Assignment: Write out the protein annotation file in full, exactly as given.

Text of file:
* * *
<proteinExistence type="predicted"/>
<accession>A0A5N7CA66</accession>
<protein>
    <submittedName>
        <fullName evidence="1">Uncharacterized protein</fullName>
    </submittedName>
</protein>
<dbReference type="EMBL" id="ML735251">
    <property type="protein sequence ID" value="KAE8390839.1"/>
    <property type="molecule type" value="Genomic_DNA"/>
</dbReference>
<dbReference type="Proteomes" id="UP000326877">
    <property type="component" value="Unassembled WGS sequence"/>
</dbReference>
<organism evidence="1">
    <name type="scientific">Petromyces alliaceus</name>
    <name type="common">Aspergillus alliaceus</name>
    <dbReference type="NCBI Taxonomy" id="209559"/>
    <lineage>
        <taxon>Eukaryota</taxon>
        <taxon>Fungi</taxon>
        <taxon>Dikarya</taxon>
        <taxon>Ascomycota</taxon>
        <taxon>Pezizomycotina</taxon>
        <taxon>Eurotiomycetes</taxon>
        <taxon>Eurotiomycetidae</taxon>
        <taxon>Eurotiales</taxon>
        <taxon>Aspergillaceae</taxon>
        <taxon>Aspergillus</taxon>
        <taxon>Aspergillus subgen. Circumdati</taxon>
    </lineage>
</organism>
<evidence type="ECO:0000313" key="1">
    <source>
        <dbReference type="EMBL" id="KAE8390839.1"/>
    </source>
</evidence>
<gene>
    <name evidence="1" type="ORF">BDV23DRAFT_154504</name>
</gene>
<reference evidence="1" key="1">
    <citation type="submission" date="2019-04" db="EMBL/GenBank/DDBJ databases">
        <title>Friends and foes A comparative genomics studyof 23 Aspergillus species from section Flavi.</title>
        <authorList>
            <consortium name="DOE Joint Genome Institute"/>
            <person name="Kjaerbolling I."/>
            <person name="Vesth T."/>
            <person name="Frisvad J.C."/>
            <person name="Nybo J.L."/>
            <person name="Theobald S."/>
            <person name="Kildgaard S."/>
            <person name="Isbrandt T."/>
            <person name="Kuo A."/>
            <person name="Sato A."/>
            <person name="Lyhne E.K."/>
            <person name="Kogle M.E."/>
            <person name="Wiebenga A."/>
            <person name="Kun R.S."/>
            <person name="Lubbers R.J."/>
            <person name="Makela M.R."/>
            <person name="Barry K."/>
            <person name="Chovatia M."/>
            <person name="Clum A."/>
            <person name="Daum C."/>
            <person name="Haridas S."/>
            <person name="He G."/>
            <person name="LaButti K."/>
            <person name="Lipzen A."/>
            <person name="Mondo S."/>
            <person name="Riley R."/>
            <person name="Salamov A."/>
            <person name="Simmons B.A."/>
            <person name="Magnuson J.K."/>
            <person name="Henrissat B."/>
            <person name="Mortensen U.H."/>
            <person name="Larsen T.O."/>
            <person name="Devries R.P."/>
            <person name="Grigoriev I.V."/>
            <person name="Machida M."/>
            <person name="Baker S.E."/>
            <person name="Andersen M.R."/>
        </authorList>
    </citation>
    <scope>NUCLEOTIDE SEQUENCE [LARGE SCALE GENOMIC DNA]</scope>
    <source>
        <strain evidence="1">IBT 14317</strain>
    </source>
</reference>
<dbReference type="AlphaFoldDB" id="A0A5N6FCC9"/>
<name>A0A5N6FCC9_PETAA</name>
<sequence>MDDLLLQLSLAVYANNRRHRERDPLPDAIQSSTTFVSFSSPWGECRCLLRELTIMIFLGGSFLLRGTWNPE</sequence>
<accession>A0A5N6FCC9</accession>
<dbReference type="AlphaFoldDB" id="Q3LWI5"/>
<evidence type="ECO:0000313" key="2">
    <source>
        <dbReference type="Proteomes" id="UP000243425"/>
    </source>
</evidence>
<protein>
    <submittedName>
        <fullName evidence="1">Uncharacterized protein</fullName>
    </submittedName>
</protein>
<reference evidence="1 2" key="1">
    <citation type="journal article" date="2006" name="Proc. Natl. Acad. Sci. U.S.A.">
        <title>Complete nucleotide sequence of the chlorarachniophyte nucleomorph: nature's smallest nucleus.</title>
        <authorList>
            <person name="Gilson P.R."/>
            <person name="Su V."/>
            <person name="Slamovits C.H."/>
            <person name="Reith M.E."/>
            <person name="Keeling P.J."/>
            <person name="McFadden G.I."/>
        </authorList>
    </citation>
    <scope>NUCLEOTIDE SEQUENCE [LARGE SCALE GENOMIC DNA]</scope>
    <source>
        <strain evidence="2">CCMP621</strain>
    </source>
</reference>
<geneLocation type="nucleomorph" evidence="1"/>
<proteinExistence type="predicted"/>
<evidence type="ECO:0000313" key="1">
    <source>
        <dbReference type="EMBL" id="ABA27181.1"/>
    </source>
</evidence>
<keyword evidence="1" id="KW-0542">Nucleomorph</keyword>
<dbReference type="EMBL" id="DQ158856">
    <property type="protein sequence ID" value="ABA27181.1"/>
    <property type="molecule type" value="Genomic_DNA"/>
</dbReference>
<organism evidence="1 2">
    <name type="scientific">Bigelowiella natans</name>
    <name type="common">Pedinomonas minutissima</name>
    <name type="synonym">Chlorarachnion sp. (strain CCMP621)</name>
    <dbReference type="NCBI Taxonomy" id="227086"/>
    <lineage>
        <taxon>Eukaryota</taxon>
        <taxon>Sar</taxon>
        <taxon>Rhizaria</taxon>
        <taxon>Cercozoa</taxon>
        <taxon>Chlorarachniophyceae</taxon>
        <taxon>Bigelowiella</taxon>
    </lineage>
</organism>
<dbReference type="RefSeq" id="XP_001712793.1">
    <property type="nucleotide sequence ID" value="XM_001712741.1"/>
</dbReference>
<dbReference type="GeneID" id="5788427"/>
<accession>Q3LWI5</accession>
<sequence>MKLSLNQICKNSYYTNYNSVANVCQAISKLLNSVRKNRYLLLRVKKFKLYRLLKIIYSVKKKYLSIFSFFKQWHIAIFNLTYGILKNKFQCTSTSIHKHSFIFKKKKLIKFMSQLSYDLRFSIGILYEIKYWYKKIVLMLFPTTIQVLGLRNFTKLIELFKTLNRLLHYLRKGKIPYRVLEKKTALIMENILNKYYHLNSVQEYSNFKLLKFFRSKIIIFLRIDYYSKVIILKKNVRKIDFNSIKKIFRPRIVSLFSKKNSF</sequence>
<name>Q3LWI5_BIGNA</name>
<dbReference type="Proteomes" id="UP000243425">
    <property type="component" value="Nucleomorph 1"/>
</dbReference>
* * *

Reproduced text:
<proteinExistence type="predicted"/>
<accession>A0A5N7CA66</accession>
<protein>
    <submittedName>
        <fullName evidence="1">Uncharacterized protein</fullName>
    </submittedName>
</protein>
<dbReference type="EMBL" id="ML735251">
    <property type="protein sequence ID" value="KAE8390839.1"/>
    <property type="molecule type" value="Genomic_DNA"/>
</dbReference>
<dbReference type="Proteomes" id="UP000326877">
    <property type="component" value="Unassembled WGS sequence"/>
</dbReference>
<organism evidence="1">
    <name type="scientific">Petromyces alliaceus</name>
    <name type="common">Aspergillus alliaceus</name>
    <dbReference type="NCBI Taxonomy" id="209559"/>
    <lineage>
        <taxon>Eukaryota</taxon>
        <taxon>Fungi</taxon>
        <taxon>Dikarya</taxon>
        <taxon>Ascomycota</taxon>
        <taxon>Pezizomycotina</taxon>
        <taxon>Eurotiomycetes</taxon>
        <taxon>Eurotiomycetidae</taxon>
        <taxon>Eurotiales</taxon>
        <taxon>Aspergillaceae</taxon>
        <taxon>Aspergillus</taxon>
        <taxon>Aspergillus subgen. Circumdati</taxon>
    </lineage>
</organism>
<evidence type="ECO:0000313" key="1">
    <source>
        <dbReference type="EMBL" id="KAE8390839.1"/>
    </source>
</evidence>
<gene>
    <name evidence="1" type="ORF">BDV23DRAFT_154504</name>
</gene>
<reference evidence="1" key="1">
    <citation type="submission" date="2019-04" db="EMBL/GenBank/DDBJ databases">
        <title>Friends and foes A comparative genomics studyof 23 Aspergillus species from section Flavi.</title>
        <authorList>
            <consortium name="DOE Joint Genome Institute"/>
            <person name="Kjaerbolling I."/>
            <person name="Vesth T."/>
            <person name="Frisvad J.C."/>
            <person name="Nybo J.L."/>
            <person name="Theobald S."/>
            <person name="Kildgaard S."/>
            <person name="Isbrandt T."/>
            <person name="Kuo A."/>
            <person name="Sato A."/>
            <person name="Lyhne E.K."/>
            <person name="Kogle M.E."/>
            <person name="Wiebenga A."/>
            <person name="Kun R.S."/>
            <person name="Lubbers R.J."/>
            <person name="Makela M.R."/>
            <person name="Barry K."/>
            <person name="Chovatia M."/>
            <person name="Clum A."/>
            <person name="Daum C."/>
            <person name="Haridas S."/>
            <person name="He G."/>
            <person name="LaButti K."/>
            <person name="Lipzen A."/>
            <person name="Mondo S."/>
            <person name="Riley R."/>
            <person name="Salamov A."/>
            <person name="Simmons B.A."/>
            <person name="Magnuson J.K."/>
            <person name="Henrissat B."/>
            <person name="Mortensen U.H."/>
            <person name="Larsen T.O."/>
            <person name="Devries R.P."/>
            <person name="Grigoriev I.V."/>
            <person name="Machida M."/>
            <person name="Baker S.E."/>
            <person name="Andersen M.R."/>
        </authorList>
    </citation>
    <scope>NUCLEOTIDE SEQUENCE [LARGE SCALE GENOMIC DNA]</scope>
    <source>
        <strain evidence="1">IBT 14317</strain>
    </source>
</reference>
<dbReference type="AlphaFoldDB" id="A0A5N6FCC9"/>
<name>A0A5N6FCC9_PETAA</name>
<sequence>MDDLLLQLSLAVYANNRRHRERDPLPDAIQSSTTFVSFSSPWGECRCLLRELTIMIFLGGSFLLRGTWNPE</sequence>
<accession>A0A5N6FCC9</accession>
<dbReference type="AlphaFoldDB" id="Q3LWI5"/>
<evidence type="ECO:0000313" key="2">
    <source>
        <dbReference type="Proteomes" id="UP000243425"/>
    </source>
</evidence>
<protein>
    <submittedName>
        <fullName evidence="1">Uncharacterized protein</fullName>
    </submittedName>
</protein>
<reference evidence="1 2" key="1">
    <citation type="journal article" date="2006" name="Proc. Natl. Acad. Sci. U.S.A.">
        <title>Complete nucleotide sequence of the chlorarachniophyte nucleomorph: nature's smallest nucleus.</title>
        <authorList>
            <person name="Gilson P.R."/>
            <person name="Su V."/>
            <person name="Slamovits C.H."/>
            <person name="Reith M.E."/>
            <person name="Keeling P.J."/>
            <person name="McFadden G.I."/>
        </authorList>
    </citation>
    <scope>NUCLEOTIDE SEQUENCE [LARGE SCALE GENOMIC DNA]</scope>
    <source>
        <strain evidence="2">CCMP621</strain>
    </source>
</reference>
<geneLocation type="nucleomorph" evidence="1"/>
<proteinExistence type="predicted"/>
<evidence type="ECO:0000313" key="1">
    <source>
        <dbReference type="EMBL" id="ABA27181.1"/>
    </source>
</evidence>
<keyword evidence="1" id="KW-0542">Nucleomorph</keyword>
<dbReference type="EMBL" id="DQ158856">
    <property type="protein sequence ID" value="ABA27181.1"/>
    <property type="molecule type" value="Genomic_DNA"/>
</dbReference>
<organism evidence="1 2">
    <name type="scientific">Bigelowiella natans</name>
    <name type="common">Pedinomonas minutissima</name>
    <name type="synonym">Chlorarachnion sp. (strain CCMP621)</name>
    <dbReference type="NCBI Taxonomy" id="227086"/>
    <lineage>
        <taxon>Eukaryota</taxon>
        <taxon>Sar</taxon>
        <taxon>Rhizaria</taxon>
        <taxon>Cercozoa</taxon>
        <taxon>Chlorarachniophyceae</taxon>
        <taxon>Bigelowiella</taxon>
    </lineage>
</organism>
<dbReference type="RefSeq" id="XP_001712793.1">
    <property type="nucleotide sequence ID" value="XM_001712741.1"/>
</dbReference>
<dbReference type="GeneID" id="5788427"/>
<accession>Q3LWI5</accession>
<sequence>MKLSLNQICKNSYYTNYNSVANVCQAISKLLNSVRKNRYLLLRVKKFKLYRLLKIIYSVKKKYLSIFSFFKQWHIAIFNLTYGILKNKFQCTSTSIHKHSFIFKKKKLIKFMSQLSYDLRFSIGILYEIKYWYKKIVLMLFPTTIQVLGLRNFTKLIELFKTLNRLLHYLRKGKIPYRVLEKKTALIMENILNKYYHLNSVQEYSNFKLLKFFRSKIIIFLRIDYYSKVIILKKNVRKIDFNSIKKIFRPRIVSLFSKKNSF</sequence>
<name>Q3LWI5_BIGNA</name>
<dbReference type="Proteomes" id="UP000243425">
    <property type="component" value="Nucleomorph 1"/>
</dbReference>